The research is published in the current issue of the British Journal of Psychology. The article comprises a critical review of previously published theory and research within psychology and the wider behavioural sciences.

Journal reference:Hodgkinson, G.P., Langan-Fox, J. and Sadler-Smith, E. (2008). Intuition: A fundamental bridging construct in the behavioural sciences. British Journal of Psychology, 99, 1-27.


Story Source:

The above story is based on materials provided by University of Leeds. Note: Materials may be edited for content and length.


Cite This Page:

University of Leeds. "Go With Your Gut -- Intuition Is More Than Just A Hunch, Says New Research." ScienceDaily. ScienceDaily, 6 March 2008. <www.sciencedaily.com/releases/2008/03/080305144210.htm>.
University of Leeds. (2008, March 6). Go With Your Gut -- Intuition Is More Than Just A Hunch, Says New Research. ScienceDaily. Retrieved April 20, 2014 from www.sciencedaily.com/releases/2008/03/080305144210.htm
University of Leeds. "Go With Your Gut -- Intuition Is More Than Just A Hunch, Says New Research." ScienceDaily. www.sciencedaily.com/releases/2008/03/080305144210.htm (accessed April 20, 2014).

Share This



More Mind & Brain News

Sunday, April 20, 2014

Featured Research

from universities, journals, and other organizations


Featured Videos

from AP, Reuters, AFP, and other news services

Study On Artists' Brain Shows They're 'Structurally Unique'

Study On Artists' Brain Shows They're 'Structurally Unique'

Newsy (Apr. 17, 2014) The brains of artists aren't really left-brain or right-brain, but rather have extra neural matter in visual and motor control areas. Video provided by Newsy
Powered by NewsLook.com
Is Apathy A Sign Of A Shrinking Brain?

Is Apathy A Sign Of A Shrinking Brain?

Newsy (Apr. 17, 2014) A recent study links apathetic feelings to a smaller brain. Researchers say the results indicate a need for apathy screening for at-risk seniors. Video provided by Newsy
Powered by NewsLook.com
Are School Dress Codes Too Strict?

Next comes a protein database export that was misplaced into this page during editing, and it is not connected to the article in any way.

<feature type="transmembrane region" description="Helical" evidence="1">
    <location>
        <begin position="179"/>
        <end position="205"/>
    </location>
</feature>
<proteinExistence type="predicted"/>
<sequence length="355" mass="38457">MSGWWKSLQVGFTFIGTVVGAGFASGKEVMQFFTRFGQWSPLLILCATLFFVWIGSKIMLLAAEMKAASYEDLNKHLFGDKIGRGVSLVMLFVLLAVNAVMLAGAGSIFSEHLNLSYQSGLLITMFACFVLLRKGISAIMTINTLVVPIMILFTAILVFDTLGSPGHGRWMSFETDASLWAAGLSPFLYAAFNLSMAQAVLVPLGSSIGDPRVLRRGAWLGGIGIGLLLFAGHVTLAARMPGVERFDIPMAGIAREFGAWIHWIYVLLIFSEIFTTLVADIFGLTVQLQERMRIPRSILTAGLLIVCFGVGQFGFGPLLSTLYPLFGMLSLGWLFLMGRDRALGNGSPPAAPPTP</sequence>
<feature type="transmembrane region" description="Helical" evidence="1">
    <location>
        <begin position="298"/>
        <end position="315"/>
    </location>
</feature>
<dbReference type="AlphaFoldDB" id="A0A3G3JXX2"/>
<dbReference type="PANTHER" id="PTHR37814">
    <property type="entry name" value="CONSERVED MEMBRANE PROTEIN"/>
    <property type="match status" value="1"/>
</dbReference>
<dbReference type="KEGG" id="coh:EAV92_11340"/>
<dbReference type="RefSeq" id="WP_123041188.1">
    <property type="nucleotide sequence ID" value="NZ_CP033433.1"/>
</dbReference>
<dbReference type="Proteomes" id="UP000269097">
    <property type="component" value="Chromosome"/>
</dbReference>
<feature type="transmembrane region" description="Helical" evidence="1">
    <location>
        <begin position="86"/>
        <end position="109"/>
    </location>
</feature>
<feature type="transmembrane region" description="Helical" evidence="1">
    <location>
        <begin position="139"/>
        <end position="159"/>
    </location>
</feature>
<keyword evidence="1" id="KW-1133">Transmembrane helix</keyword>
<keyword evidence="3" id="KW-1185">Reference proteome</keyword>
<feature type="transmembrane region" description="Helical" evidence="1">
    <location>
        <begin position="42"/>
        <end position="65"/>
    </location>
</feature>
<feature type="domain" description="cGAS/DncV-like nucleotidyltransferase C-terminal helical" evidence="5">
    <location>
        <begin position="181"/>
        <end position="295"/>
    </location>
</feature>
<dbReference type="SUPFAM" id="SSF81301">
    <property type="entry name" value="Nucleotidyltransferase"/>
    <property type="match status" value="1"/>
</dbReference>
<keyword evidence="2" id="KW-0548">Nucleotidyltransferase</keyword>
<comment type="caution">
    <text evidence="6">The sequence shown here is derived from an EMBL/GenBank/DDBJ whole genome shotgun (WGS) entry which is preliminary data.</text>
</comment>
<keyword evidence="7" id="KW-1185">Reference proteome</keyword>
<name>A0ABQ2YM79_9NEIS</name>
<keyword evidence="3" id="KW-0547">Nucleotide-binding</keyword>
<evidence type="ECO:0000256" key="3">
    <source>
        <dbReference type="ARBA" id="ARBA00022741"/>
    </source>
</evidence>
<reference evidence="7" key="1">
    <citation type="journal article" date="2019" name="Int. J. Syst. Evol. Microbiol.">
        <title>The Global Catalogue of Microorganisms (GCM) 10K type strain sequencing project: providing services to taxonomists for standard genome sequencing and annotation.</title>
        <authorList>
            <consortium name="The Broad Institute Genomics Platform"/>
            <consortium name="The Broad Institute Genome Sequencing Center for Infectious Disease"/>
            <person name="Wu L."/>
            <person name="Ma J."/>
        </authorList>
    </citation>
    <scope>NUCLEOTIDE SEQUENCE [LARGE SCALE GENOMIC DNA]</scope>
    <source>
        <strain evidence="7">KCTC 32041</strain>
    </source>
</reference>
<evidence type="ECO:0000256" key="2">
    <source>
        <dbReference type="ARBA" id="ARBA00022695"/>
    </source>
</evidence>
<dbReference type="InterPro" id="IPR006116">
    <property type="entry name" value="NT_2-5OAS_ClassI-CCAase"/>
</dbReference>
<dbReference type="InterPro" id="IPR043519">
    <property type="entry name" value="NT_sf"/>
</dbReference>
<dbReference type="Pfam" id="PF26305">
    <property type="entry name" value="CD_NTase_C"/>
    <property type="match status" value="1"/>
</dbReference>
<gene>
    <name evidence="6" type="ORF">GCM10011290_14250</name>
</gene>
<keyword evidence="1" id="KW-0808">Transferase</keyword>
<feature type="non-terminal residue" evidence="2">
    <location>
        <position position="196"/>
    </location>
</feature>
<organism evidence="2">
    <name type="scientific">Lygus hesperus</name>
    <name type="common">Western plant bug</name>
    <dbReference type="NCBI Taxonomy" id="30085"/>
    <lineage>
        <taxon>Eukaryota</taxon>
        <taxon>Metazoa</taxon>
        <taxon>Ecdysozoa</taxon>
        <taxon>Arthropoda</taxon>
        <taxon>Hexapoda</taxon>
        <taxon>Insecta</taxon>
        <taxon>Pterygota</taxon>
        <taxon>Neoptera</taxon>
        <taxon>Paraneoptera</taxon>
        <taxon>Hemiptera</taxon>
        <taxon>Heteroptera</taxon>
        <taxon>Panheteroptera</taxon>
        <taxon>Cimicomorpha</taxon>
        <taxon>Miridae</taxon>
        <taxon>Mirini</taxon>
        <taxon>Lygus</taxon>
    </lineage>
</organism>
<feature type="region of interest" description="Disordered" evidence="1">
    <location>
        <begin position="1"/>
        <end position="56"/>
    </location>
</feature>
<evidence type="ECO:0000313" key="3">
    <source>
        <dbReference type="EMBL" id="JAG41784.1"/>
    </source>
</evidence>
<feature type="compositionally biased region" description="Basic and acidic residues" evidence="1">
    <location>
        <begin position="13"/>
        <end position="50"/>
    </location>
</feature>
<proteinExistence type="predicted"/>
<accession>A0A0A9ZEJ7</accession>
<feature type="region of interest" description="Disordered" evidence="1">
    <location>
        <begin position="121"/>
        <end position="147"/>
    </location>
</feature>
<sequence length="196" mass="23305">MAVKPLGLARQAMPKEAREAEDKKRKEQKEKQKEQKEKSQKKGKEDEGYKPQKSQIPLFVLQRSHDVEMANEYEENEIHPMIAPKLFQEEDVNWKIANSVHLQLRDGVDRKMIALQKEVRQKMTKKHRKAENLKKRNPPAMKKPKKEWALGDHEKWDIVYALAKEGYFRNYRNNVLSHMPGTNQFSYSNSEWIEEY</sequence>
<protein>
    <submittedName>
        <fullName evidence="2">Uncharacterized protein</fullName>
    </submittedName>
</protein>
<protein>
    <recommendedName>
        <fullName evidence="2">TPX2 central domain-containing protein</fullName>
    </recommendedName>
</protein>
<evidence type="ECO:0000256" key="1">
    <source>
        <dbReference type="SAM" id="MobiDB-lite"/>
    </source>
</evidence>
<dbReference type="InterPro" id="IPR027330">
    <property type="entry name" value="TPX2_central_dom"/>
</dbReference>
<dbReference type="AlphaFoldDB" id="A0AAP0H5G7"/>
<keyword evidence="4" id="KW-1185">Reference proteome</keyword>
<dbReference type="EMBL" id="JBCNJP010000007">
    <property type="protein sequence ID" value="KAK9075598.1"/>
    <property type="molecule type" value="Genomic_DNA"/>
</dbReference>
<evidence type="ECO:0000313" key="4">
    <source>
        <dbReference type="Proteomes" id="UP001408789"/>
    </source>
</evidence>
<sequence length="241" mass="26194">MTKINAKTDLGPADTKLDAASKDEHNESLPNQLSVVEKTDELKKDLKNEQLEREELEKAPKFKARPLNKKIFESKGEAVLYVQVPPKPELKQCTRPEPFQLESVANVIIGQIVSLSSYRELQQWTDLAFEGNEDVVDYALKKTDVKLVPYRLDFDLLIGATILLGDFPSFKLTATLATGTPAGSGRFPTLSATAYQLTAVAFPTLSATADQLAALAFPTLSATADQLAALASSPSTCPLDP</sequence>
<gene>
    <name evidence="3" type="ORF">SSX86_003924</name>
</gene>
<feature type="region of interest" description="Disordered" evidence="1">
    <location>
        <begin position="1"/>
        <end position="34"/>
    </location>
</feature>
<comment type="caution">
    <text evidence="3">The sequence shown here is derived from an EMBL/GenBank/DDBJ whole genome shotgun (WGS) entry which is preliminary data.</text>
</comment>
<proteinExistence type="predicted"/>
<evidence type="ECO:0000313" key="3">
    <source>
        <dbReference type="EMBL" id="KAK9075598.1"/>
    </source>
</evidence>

Are School Dress Codes Too Strict?

AP (Apr. 16, 2014) Pushing the limits on style and self-expression is a rite of passage for teens and even younger kids. How far should schools go with their dress codes? The courts have sided with schools in an era when school safety is paramount. (April 16) Video provided by AP
Powered by NewsLook.com
Could Even Casual Marijuana Use Alter Your Brain?

Could Even Casual Marijuana Use Alter Your Brain?

Newsy (Apr. 16, 2014) A new study conducted by researchers at Northwestern and Harvard suggests even casual marijuana use can alter your brain. Video provided by Newsy
Powered by NewsLook.com

Search ScienceDaily

Number of stories in archives: 140,361

Find with keyword(s):
Enter a keyword or phrase to search ScienceDaily for related topics and research stories.

Save/Print:
Share:

Breaking News:
from the past week

In Other News

... from NewsDaily.com

Science News

Health News

Environment News

Technology News



Save/Print:
Share:

Free Subscriptions


Get the latest science news with ScienceDaily's free email newsletters, updated daily and weekly. Or view hourly updated newsfeeds in your RSS reader:

Get Social & Mobile


Keep up to date with the latest news from ScienceDaily via social networks and mobile apps:

Have Feedback?


Tell us what you think of ScienceDaily -- we welcome both positive and negative comments. Have any problems using the site? Questions?
Mobile: iPhone Android Web
Follow: Facebook Twitter Google+
Subscribe: RSS Feeds Email Newsletters
Latest Headlines Health & Medicine Mind & Brain Space & Time Matter & Energy Computers & Math Plants & Animals Earth & Climate Fossils & Ruins